Legal and Legislative changes for employers

March Update – More Changes & Challenges For Employers
By Dunn, Carney, Allen, Higgins & Tongue

1. Employee Free Choice Act
2. Oregon Senate Bill 519 – Limits Employer Free Speech
3. Retaliation Protection Expanded by the Courts
4. New Form I-9 Effective Date

This year has been filled with changes and challenges for employers.  This month is no exception.  To assist you in navigating through these challenges, we offer brief, practical articles about the status of efforts to pass State and Federal legislation impacting the process of unionization and about the impact of the U.S. Supreme Court expansion of retaliation protection through its decision in Crawford v. Metropolitan Government of Nashville and Davidson Country, Tennessee.

To further assist you, the Dunn Carney Labor and Employment Law Team is hosting a no-cost program Wednesday, March 18, 2009, from 7:30 a.m. to 9:30 a.m., at the Multnomah Athletic Club.  We will address retaliation claim prevention in more detail and provide you tools you need to protect your organization, as well as provide information about the new COBRA requirements under the Stimulus Bill (“ARRA”). [ Click here for program details and registration].  We hope to see you there!

Employee Free Choice Act

We just learned that both the U.S. House and Senate will be presented with identical versions of the Employee Free Choice Act (“EFCA”) today, March 10, 2009.  More information about the impact of EFCA can be found in our prior article on the topic, here.  Noted economist Dr. Anne Layne-Farrar has studied this legislation and concludes that it will, if passed, result in job loss of as much as 600,000 nationwide.  If you have not previously done so, please consider contacting your Representatives and Senators and expressing your position on EFCA.  Click here for contact information.

Oregon Senate Bill 519

The Oregon Senate is considering a bill that would severely chill the information employer’s may communicate with employees in the workplace.  The Bill, SB 519, would prohibit employers from holding meetings on company time or otherwise communicating with employees about “religious or political matters.”  These terms are defined very broadly and include communications to employees about unionization.  An employee who prevails against the employer is entitled to reinstatement, back pay and shall be awarded treble damages, attorney fees and costs.  If passed into law, this would clearly be a gift to plaintiff’s lawyers and labor unions at the expense of employers.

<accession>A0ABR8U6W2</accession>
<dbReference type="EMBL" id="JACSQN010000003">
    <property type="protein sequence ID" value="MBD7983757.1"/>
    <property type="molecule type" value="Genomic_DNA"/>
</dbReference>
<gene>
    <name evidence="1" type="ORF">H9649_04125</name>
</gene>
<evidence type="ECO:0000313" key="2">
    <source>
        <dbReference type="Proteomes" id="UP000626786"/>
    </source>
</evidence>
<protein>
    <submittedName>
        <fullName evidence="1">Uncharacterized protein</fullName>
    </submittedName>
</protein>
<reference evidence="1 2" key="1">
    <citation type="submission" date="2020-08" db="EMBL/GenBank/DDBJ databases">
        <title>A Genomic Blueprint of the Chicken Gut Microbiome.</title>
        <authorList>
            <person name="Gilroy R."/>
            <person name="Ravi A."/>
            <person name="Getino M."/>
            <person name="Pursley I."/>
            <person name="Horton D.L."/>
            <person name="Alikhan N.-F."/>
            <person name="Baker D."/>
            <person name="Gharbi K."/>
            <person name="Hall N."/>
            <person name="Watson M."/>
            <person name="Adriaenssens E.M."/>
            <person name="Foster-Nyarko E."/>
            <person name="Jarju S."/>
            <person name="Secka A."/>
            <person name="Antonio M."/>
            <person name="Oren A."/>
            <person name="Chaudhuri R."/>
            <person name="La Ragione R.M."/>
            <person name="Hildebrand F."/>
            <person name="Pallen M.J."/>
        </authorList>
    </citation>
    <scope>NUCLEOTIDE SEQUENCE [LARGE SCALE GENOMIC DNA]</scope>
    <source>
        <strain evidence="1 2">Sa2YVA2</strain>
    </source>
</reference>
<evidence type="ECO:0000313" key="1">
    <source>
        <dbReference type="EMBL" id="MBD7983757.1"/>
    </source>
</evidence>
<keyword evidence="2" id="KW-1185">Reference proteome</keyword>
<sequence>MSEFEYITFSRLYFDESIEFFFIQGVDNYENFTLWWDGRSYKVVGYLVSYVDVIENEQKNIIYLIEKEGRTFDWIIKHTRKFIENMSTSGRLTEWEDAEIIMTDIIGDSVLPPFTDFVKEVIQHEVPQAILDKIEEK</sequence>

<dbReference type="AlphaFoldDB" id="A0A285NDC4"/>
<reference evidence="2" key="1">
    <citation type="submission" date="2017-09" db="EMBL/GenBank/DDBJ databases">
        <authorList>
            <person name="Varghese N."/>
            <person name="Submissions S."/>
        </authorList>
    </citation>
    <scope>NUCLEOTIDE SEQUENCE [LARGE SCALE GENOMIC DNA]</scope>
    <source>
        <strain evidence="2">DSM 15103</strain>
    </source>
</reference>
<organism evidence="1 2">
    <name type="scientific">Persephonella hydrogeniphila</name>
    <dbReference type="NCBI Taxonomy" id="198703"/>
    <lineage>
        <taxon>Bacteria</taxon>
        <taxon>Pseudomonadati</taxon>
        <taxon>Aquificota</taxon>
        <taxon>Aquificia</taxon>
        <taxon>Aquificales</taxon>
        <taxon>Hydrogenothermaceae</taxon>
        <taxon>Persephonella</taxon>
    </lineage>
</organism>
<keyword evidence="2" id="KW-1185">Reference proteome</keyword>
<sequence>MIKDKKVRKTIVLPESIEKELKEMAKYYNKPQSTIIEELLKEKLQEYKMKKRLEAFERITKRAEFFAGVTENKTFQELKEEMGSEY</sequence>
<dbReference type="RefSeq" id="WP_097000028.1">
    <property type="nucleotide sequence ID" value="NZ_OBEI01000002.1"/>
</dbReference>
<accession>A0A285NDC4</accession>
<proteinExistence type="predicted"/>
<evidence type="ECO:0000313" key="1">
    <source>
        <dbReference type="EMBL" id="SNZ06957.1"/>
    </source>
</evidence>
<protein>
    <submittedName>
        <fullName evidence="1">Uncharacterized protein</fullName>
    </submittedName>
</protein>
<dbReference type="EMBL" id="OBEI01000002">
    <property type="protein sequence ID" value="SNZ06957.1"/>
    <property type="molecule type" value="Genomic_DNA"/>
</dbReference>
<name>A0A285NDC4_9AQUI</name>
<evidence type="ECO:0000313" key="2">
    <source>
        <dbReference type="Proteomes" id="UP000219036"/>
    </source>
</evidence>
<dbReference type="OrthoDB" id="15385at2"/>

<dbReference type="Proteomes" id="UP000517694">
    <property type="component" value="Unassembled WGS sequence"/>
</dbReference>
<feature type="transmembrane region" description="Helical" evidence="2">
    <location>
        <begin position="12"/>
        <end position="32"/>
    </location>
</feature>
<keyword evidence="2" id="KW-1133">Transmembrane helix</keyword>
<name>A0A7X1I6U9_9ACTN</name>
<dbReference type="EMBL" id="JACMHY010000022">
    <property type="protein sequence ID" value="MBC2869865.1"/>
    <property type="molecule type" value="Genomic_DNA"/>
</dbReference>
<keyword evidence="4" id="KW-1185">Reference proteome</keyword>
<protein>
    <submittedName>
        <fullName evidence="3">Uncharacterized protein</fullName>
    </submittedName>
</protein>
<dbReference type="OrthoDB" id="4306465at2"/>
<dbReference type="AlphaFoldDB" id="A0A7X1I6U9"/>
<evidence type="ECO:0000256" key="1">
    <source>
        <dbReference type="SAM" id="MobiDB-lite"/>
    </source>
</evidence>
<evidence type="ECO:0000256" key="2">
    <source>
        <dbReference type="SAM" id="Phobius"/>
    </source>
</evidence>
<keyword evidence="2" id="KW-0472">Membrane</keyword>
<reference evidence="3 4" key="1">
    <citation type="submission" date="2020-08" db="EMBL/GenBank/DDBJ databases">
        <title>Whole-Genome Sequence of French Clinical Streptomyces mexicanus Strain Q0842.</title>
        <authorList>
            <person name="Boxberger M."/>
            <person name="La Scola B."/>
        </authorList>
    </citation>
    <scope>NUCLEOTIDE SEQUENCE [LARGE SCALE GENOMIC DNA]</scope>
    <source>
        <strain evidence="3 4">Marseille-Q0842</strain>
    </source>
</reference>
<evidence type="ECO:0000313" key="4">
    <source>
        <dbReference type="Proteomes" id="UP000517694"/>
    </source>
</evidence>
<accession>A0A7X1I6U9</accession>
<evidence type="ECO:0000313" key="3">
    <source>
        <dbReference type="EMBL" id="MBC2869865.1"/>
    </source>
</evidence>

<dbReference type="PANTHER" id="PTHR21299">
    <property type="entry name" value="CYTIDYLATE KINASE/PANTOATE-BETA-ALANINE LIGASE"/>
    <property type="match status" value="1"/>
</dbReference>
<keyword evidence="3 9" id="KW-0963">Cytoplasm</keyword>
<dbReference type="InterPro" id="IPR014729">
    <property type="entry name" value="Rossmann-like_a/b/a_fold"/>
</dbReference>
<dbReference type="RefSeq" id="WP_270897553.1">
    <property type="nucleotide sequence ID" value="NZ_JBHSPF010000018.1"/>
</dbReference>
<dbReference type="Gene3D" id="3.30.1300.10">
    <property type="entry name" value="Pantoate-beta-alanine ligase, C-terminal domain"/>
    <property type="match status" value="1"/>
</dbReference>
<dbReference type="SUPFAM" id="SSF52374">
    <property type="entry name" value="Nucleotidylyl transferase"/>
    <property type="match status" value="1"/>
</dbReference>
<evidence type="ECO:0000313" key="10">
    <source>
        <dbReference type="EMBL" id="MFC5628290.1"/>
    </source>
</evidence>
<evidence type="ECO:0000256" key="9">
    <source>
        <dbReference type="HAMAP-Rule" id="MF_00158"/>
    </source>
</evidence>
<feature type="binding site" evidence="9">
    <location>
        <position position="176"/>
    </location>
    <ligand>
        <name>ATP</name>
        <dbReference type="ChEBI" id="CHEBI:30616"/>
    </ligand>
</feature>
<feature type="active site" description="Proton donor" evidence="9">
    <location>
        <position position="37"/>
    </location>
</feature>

The bill is in the Commerce and Workforce Development Committee, but it is likely it will be on the Senate Floor very soon.  Please contact your state Senator and tell them to vote no on SB 519 because:

• A recent US Supreme Court case concerning a similar law in California found restrictions on employer speech in the unionization context to be unconstitutional.

• The bill would cause increased litigation against employers at a time when our economy can least afford it.

• Although the bill appears to be aimed at political and religious speech, the real goal is to silence employers from communicating with their employees during a union organizing campaign.

If you would like to know who your State Senator is, you can find him or her at  Also, for more information about SB 519, please contact Tim Bernasek.

Retaliation Protection Expanded by the Courts

Over the past year, the U.S. Supreme Court has issued three significant decisions reinforcing employee protection against employer retaliation for asserting rights under various anti-discrimination laws.  In January, the Court decided, in Crawford v. Metropolitan Government of Nashville and Davidson Country, Tennessee, that Title VII protects those employees who are interviewed during their employer’s internal investigations into allegations of sexual harassment or other unlawful discrimination.

Under Title VII, employees are protected from retaliation for participating in a protected activity.  Protected activity includes an employee’s opposition to an employer’s unlawful practices (“Opposition Clause”) or participation “in any manner in an investigation, proceeding, or hearing” under Title VII (“Participation Clause”).  In Crawford, the Supreme Court focused on the Opposition Clause when it held that minimal disclosure of alleged unlawful conduct, even when not initiated by the employee, can be enough to invoke retaliation protection.  This is a significant departure from the prior case law of some circuits, and opens the door for similar, broad interpretation of the retaliation provisions of several other federal and state anti-retaliation statutes.

For more detailed analysis of the Crawford decision and best practices for employers to adopt as part of their efforts to prevent and defend retaliation claims in light of Crawford¸ please click here for our white paper.

New Form I-9 Effective Date

We recently informed you of the new Form I 9 along with its substantive changes- click here.  As a reminder, the new Form I 9 must be used as of April 2, 2009.  The form will be made available on the USCIS web site, located here.

If you have any questions or concerns about these issues, or should you need assistance to ensure compliance with applicable law, please contact Tamsen Leachman or Jack Cooper.

Thanks to Kelly Martin for her contribution to this article.

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